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No. 95: Mariano

I I was a smart man — I’m not smart man, Jenny, but I know what love is — I would rank Mariano Rivera pretty much ANYWHERE but right here at No. 95. That’s because there are certainly two divergent schools of thought on Mariano:

1. He absolutely does not belong in the Top 100 at all.
2. He absolutely belongs MUCH higher than 95.

I don’t think we — and by “we” I mean the whole baseball community — have ever figured out how to judge closers. I mean, compared to health care, it’s not a big deal. But I don’t think we really know what to make of them. It’s one of the weirdest parts of baseball. We will be going along, year by year, ignoring every Al Hrabosky and Goose Gossage and Rawly Eastwick and Kent Tekulve who comes along. And then one year, blammo, Bruce Sutter wins the Cy Young Award with a season that looks very similar to those other guys. Why? My guess: It has something to do with shiny objects — sometimes a reliever has a season that for one reason or another, catches our eye. Maybe it has a good story. Maybe there’s a single stat that takes hold. Whatever the reason, we follow the shininess and marvel and then forget all about closers until the next shiny object comes along.

I remember in 1984, when the Tigers dominated baseball, we were suddenly and rather inexplicably told that Willie Hernandez was far and away the most valuable player in baseball. I really remember this coming as kind of a shock. Really? Willie Hernandez? What? In the end, Hernandez did not only win the MVP award, he crushed everybody in the voting. He crushed Don Mattingly (who hit .343 with 110 RBIs), he crushed Cal Ripken (who posted a 9.9 WAR season but received just one 10th place MVP vote), he crushed his teammate Kirk Gibson, who hit 27 homers, stole 29 bases and was a major contributor to the highest scoring offense in baseball.

Hernandez had quite a few things going for him: A sub 2.00 ERA (which always impresses); a gaudy looking 9-3 record with 32 saves; a long stretch where he did not blow a save (he did not blow one until Sept. 28, and by then he had the MVP award all wrapped up).

A fine year. But MVP? Exactly one year earlier, Dan Quisenberry had all those things for a division winner. He had the sub 2.00 ERA. His record was just 5-3, but he had 45 saves. He didn’t receive a first place MVP vote. Not one.

Or how about 1982? Moon Man Minton had a sub 2.00 ERA, a gaudy 10-4 record and 30 saves. He didn’t receive a first place MVP vote.

Or how about 1979? Jim Kern? He went 13-5 with a 1.57 ERA and 29 saves. Needless to say he didn’t get a first-place MVP vote.

Basically, for years, one or two relievers would have a Willie Hernandez kind of year. And nobody cared. And then, for some reason, we’d get all excited about closers again. That happened again in 1987 when the voters bizarrely gave Steve Bedrosian the Cy Young Award. Bedrosian didn’t have the best year for a right-handed relief pitcher. Todd Worrell and Lee Smith both had better years. Mark Davis was a weird choice for the Cy in 1989. And Dennis Eckersley’s Cy-MVP sweep in 1992 still seems to me one of the weirdest things to happen in the awards.*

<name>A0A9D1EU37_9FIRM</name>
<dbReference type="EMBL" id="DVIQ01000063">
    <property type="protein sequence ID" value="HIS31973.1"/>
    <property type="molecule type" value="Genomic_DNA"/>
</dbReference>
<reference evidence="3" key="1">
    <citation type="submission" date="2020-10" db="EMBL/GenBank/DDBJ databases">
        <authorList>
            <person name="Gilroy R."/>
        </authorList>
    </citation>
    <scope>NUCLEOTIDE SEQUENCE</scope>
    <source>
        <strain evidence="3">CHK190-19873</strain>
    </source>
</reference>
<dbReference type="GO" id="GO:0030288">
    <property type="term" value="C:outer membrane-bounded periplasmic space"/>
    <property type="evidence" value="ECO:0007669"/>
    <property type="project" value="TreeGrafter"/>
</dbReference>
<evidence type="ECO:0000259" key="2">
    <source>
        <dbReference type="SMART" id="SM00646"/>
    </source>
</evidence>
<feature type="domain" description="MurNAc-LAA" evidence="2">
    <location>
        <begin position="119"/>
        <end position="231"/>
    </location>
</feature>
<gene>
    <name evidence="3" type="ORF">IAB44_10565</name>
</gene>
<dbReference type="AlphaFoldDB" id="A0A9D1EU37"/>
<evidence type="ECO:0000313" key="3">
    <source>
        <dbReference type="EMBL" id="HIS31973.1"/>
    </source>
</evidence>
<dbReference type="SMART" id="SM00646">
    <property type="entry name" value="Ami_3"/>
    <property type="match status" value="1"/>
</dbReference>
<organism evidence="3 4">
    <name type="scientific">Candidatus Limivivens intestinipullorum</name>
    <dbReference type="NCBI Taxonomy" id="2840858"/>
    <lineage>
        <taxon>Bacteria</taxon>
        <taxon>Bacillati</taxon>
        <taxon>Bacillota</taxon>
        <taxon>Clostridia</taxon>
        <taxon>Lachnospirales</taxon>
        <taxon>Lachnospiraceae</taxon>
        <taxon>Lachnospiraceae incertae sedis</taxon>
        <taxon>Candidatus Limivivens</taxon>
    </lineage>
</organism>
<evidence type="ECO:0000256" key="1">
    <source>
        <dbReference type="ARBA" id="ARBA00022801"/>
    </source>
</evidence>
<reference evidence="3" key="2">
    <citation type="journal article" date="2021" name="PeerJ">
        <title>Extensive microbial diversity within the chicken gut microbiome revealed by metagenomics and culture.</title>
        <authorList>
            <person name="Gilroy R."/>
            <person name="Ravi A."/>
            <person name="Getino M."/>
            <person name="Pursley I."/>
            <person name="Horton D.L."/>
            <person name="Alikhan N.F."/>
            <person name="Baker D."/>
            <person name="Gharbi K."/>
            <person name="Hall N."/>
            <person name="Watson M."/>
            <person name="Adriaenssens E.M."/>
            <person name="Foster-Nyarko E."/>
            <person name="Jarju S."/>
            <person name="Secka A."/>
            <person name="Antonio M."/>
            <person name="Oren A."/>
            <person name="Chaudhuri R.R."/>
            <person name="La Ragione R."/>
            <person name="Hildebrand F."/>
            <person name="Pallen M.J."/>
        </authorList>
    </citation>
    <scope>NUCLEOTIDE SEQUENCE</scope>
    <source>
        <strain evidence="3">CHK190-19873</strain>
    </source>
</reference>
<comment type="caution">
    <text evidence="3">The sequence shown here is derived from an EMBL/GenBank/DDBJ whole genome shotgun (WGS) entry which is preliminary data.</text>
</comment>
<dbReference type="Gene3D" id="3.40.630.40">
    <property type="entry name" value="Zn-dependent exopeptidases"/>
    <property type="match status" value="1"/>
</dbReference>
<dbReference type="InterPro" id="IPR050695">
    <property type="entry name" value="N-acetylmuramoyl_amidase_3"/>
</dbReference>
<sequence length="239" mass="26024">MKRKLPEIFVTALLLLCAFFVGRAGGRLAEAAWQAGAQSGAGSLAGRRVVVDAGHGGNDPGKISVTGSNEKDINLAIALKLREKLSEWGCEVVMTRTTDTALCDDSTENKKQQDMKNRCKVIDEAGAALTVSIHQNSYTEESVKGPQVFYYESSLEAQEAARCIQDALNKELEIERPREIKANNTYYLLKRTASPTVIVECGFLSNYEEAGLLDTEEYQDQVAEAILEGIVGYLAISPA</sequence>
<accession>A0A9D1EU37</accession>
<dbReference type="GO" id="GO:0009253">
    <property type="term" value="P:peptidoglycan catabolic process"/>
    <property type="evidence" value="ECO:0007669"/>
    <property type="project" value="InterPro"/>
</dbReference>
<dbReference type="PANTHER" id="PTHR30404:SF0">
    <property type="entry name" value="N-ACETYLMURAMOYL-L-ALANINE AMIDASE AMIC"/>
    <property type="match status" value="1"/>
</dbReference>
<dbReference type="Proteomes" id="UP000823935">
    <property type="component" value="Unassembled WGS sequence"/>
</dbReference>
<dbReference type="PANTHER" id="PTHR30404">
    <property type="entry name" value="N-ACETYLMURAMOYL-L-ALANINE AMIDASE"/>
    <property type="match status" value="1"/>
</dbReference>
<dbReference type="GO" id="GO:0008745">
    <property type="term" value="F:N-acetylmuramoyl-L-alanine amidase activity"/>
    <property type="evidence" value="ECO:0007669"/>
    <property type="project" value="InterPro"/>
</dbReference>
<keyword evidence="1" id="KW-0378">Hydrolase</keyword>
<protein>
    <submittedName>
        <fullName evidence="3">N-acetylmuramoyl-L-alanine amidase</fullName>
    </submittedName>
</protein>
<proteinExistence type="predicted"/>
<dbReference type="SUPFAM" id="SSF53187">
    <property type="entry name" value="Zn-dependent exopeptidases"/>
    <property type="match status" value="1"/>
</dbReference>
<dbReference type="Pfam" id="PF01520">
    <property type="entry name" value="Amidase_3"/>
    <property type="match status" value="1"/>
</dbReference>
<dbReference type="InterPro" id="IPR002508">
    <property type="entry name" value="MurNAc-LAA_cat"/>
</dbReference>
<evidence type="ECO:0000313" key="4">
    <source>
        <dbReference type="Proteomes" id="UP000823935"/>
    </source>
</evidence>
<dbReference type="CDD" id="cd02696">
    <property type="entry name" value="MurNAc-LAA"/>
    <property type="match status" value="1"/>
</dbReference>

*The weirdest thing I ever remember happening in sports awards, unquestionably, was when the AP gave Washington kicker Mark Mosley the MVP award in 1982. That was a weird season, obviously, with the strike and so on. But that does not excuse this bit of looniness. How good would a KICKER have to be to deserve the Most Valuable Player award? Think about that for a minute. But what took this one to a new level of absurdity: Moseley wasn’t even that good. He did make 20 of 21 field goals, which I guess is nice. But he MISSED THREE EXTRA POINTS. What’s more, he did not make a field goal of 50 yards or longer all season.

Here’s something else I just realized — I assumed that Moseley must have made a bunch of game-winning kicks to wow the voters. But you know what? I looked it up. He didn’t even do that. He made one fourth quarter game-winner all season. I’m all out of guesses on that one.

We do follow the shiny objects. Eckersley was wonderful relief pitcher. He almost never walked anybody, he struck out people, he was tough. But, seriously. he pitched 80 innings — how good would those 80 innings have to be for the pitcher to be the most valuable player in the entire league? Obviously the conclusion in 1992 was: As long as those innings are mostly in the ninth and you only give up 17 runs all year, you get the award.